Do you miss working in science?

I feel that I do science all the time. We have a lot of automated equipment here. It’s a facility full of examples of electrical, mechanical, and industrial engineering. It’s fun to see how that works.

Spiceology is also very data driven in every part of our business. I have learned about how you get insights from your customers about what to make, what they need, and what they’ll find delightful. We also use data on our supply-chain side, locating where raw materials are moving and how quickly they can get in and around our facility. I feel I do science every day. And then I guess I look at the periodic table of flavor.


Who are your mentors?

I really have been lucky that I’ve had the best of the best. Starting in college with my professors who became entrepreneurs in the Spokane ecosystem. They had a little startup while I was finishing up my degree. Back then there was an organization called SIRTI, which stands for Spokane Intercollegiate Research and Technology Institute. They applied for a grant through SIRTI and received it. SIRTI was unique because, in addition to providing dollars, it gave you incubator space, and for high-tech startups that can be important because space is really expensive. My first job out of school was working with people who were already fantastic mentors in my life. And then I got to learn business by doing business in a field that I love. That’s how I got my start.

During the course of my career, I’ve worked with some of the most lauded top-performing companies in the country and had a lot of exposure to smart, fantastic people through those experiences.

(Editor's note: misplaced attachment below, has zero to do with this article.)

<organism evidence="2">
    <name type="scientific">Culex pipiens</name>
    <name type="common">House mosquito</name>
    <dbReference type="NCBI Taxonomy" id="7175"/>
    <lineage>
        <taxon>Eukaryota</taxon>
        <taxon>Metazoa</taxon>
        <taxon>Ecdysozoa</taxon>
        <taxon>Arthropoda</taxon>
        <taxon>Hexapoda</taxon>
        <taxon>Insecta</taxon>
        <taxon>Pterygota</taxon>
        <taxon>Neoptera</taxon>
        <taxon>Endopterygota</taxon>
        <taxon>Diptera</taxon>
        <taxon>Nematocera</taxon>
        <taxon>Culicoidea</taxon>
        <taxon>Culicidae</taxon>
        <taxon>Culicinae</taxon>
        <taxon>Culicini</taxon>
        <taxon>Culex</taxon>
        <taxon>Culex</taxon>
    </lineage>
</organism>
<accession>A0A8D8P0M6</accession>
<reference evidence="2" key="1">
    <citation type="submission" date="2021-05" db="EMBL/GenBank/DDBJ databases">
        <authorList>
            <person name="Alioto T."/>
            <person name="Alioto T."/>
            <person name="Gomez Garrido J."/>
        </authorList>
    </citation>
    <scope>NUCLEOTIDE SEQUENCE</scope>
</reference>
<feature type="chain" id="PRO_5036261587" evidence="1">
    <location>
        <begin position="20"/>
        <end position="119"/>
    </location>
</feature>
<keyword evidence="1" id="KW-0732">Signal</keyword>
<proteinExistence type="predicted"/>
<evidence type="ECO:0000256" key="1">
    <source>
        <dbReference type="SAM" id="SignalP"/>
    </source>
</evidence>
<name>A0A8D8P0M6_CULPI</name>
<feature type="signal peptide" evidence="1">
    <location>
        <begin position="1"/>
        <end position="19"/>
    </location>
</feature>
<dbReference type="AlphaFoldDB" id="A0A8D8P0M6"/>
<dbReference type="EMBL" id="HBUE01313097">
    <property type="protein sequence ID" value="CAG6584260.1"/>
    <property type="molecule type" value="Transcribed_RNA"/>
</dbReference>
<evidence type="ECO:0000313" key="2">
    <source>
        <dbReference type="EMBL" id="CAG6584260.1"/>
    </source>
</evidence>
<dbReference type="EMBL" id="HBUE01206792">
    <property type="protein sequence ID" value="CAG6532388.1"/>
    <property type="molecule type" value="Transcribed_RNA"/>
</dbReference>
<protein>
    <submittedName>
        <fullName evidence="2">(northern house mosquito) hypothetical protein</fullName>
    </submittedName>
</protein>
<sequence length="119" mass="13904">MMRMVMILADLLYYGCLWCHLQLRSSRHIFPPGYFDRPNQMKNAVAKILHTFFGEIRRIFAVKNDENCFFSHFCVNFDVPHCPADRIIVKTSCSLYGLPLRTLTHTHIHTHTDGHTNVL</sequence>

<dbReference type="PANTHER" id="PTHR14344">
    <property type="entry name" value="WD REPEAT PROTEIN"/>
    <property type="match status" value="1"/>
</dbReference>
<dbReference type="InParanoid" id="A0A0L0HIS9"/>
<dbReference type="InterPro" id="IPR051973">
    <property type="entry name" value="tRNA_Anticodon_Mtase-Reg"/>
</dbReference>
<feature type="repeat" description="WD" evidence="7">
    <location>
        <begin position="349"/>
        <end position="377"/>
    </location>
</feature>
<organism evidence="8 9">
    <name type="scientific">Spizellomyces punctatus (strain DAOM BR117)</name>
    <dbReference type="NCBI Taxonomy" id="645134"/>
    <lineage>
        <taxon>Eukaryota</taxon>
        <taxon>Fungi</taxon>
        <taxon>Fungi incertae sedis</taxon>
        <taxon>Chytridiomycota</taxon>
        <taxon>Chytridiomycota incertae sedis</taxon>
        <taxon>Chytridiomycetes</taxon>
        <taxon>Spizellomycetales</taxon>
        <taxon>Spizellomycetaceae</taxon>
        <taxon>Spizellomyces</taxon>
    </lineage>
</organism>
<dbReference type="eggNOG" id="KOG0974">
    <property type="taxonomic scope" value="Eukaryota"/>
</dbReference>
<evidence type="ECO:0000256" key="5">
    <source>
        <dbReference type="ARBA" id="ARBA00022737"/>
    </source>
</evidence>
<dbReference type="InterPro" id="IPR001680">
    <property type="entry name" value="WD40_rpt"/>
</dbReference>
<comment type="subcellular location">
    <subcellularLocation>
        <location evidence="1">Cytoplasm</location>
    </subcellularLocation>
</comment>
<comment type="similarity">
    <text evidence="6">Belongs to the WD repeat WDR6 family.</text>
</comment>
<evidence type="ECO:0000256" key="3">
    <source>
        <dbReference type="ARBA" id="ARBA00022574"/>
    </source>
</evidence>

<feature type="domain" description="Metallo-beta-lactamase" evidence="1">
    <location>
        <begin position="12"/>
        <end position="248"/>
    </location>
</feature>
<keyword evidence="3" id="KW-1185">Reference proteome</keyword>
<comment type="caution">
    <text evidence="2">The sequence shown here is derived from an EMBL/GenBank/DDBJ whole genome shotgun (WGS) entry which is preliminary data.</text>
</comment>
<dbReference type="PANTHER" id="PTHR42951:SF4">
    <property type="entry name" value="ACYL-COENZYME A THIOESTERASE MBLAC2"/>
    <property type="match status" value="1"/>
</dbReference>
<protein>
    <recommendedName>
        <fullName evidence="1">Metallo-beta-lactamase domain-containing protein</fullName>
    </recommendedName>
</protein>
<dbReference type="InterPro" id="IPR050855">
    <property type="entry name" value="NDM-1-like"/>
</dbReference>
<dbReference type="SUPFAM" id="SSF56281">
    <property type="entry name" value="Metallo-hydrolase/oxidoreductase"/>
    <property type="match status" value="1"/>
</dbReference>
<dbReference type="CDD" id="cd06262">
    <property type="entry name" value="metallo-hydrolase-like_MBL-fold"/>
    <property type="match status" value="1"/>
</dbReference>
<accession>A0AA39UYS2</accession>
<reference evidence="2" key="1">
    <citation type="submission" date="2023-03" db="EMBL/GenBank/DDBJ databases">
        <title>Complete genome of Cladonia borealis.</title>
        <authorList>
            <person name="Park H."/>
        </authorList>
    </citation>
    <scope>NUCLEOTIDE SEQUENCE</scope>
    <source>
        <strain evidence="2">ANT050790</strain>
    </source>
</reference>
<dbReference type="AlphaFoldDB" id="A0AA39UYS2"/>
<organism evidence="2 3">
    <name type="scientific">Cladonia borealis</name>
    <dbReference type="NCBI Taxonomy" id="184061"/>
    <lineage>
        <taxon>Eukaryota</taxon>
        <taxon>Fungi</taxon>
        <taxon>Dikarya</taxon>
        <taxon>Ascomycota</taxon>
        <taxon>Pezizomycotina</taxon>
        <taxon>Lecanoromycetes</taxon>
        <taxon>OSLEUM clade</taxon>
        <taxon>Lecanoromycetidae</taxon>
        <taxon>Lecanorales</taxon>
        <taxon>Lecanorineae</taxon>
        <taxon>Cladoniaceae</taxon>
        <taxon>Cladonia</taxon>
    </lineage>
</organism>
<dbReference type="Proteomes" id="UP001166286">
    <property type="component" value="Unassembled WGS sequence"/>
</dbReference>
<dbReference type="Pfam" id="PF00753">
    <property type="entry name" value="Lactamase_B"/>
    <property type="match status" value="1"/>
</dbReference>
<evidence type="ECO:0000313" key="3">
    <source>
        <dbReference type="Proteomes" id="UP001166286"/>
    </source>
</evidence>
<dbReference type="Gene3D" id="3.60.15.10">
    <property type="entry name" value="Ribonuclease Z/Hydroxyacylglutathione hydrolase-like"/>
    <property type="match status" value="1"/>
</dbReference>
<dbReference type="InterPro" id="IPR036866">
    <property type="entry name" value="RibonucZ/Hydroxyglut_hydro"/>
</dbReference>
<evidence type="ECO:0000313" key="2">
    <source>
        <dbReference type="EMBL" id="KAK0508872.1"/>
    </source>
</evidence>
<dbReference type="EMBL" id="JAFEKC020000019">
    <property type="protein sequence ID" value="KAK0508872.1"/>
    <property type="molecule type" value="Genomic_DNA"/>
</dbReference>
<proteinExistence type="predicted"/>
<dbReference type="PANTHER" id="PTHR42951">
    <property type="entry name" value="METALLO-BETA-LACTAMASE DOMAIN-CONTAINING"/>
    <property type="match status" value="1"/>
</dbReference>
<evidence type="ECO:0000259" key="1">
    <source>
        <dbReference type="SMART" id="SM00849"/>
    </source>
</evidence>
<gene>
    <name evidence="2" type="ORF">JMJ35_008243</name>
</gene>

What obstacles do you foresee in your new role?

They’re the fun kind of problems whenever you have a company that is growing as quickly as Spiceology. We have to be able to anticipate our needs and change quickly and be able to predict our growth.

You want to grow responsibly and be able to follow through with an experience that the customers are expecting. We are challenged in a fun way with making sure we can always deliver. And there’s a lot that goes into that.


What’s next for the company?

I’ll give you a hint because I’m so excited: Spiceology is going to go cross category, and we are coming out with a hot sauce. It’s going to be unique, true to the Spiceology spirit. It’s going to be a flavor that is completely different from anything you can get today.


This interview has been edited for length and clarity.

Karina Elias
  • Karina Elias

  • Email Karina Elias
  • Follow RSS feed for Karina Elias

Reporter Karina Elias covers the banking and finance industry. A California native, she attended the University of California at Santa Barbara. Karina loves salsa dancing, traveling, baking, cuddling with her dog, and writing creative fiction and non-fiction.  

Read More

Sign up for our E-mail updates

including the
Morning Edition

Join our list